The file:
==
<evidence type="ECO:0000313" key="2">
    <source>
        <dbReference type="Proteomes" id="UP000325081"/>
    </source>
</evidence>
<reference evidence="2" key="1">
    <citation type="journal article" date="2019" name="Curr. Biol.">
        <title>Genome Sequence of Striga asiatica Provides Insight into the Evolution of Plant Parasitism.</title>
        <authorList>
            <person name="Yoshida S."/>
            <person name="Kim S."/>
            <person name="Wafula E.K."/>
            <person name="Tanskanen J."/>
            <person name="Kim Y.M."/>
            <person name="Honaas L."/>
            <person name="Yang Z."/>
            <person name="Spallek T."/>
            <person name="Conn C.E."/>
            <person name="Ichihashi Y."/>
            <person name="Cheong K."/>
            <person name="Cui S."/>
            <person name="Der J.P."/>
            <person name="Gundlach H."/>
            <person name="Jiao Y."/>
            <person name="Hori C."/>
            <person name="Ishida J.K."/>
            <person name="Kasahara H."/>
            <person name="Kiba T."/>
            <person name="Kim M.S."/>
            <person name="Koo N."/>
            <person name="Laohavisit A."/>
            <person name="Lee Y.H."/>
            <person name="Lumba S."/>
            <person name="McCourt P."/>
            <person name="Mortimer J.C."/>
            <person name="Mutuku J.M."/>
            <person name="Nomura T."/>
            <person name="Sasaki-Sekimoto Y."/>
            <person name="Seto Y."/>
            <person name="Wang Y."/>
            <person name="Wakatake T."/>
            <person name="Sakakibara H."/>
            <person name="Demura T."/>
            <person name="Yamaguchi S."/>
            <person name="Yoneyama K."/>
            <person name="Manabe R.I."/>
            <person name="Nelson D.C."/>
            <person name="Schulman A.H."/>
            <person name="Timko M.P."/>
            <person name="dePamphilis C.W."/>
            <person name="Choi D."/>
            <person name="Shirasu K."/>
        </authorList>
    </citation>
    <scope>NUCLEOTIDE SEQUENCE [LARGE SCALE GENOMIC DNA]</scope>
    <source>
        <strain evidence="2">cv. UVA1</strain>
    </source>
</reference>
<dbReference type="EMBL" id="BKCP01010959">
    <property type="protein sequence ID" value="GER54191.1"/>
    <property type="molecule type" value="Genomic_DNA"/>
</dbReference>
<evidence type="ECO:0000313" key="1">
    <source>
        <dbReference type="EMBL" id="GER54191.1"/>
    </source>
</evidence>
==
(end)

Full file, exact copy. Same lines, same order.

<evidence type="ECO:0000313" key="2">
    <source>
        <dbReference type="Proteomes" id="UP000325081"/>
    </source>
</evidence>
<reference evidence="2" key="1">
    <citation type="journal article" date="2019" name="Curr. Biol.">
        <title>Genome Sequence of Striga asiatica Provides Insight into the Evolution of Plant Parasitism.</title>
        <authorList>
            <person name="Yoshida S."/>
            <person name="Kim S."/>
            <person name="Wafula E.K."/>
            <person name="Tanskanen J."/>
            <person name="Kim Y.M."/>
            <person name="Honaas L."/>
            <person name="Yang Z."/>
            <person name="Spallek T."/>
            <person name="Conn C.E."/>
            <person name="Ichihashi Y."/>
            <person name="Cheong K."/>
            <person name="Cui S."/>
            <person name="Der J.P."/>
            <person name="Gundlach H."/>
            <person name="Jiao Y."/>
            <person name="Hori C."/>
            <person name="Ishida J.K."/>
            <person name="Kasahara H."/>
            <person name="Kiba T."/>
            <person name="Kim M.S."/>
            <person name="Koo N."/>
            <person name="Laohavisit A."/>
            <person name="Lee Y.H."/>
            <person name="Lumba S."/>
            <person name="McCourt P."/>
            <person name="Mortimer J.C."/>
            <person name="Mutuku J.M."/>
            <person name="Nomura T."/>
            <person name="Sasaki-Sekimoto Y."/>
            <person name="Seto Y."/>
            <person name="Wang Y."/>
            <person name="Wakatake T."/>
            <person name="Sakakibara H."/>
            <person name="Demura T."/>
            <person name="Yamaguchi S."/>
            <person name="Yoneyama K."/>
            <person name="Manabe R.I."/>
            <person name="Nelson D.C."/>
            <person name="Schulman A.H."/>
            <person name="Timko M.P."/>
            <person name="dePamphilis C.W."/>
            <person name="Choi D."/>
            <person name="Shirasu K."/>
        </authorList>
    </citation>
    <scope>NUCLEOTIDE SEQUENCE [LARGE SCALE GENOMIC DNA]</scope>
    <source>
        <strain evidence="2">cv. UVA1</strain>
    </source>
</reference>
<dbReference type="EMBL" id="BKCP01010959">
    <property type="protein sequence ID" value="GER54191.1"/>
    <property type="molecule type" value="Genomic_DNA"/>
</dbReference>
<evidence type="ECO:0000313" key="1">
    <source>
        <dbReference type="EMBL" id="GER54191.1"/>
    </source>
</evidence>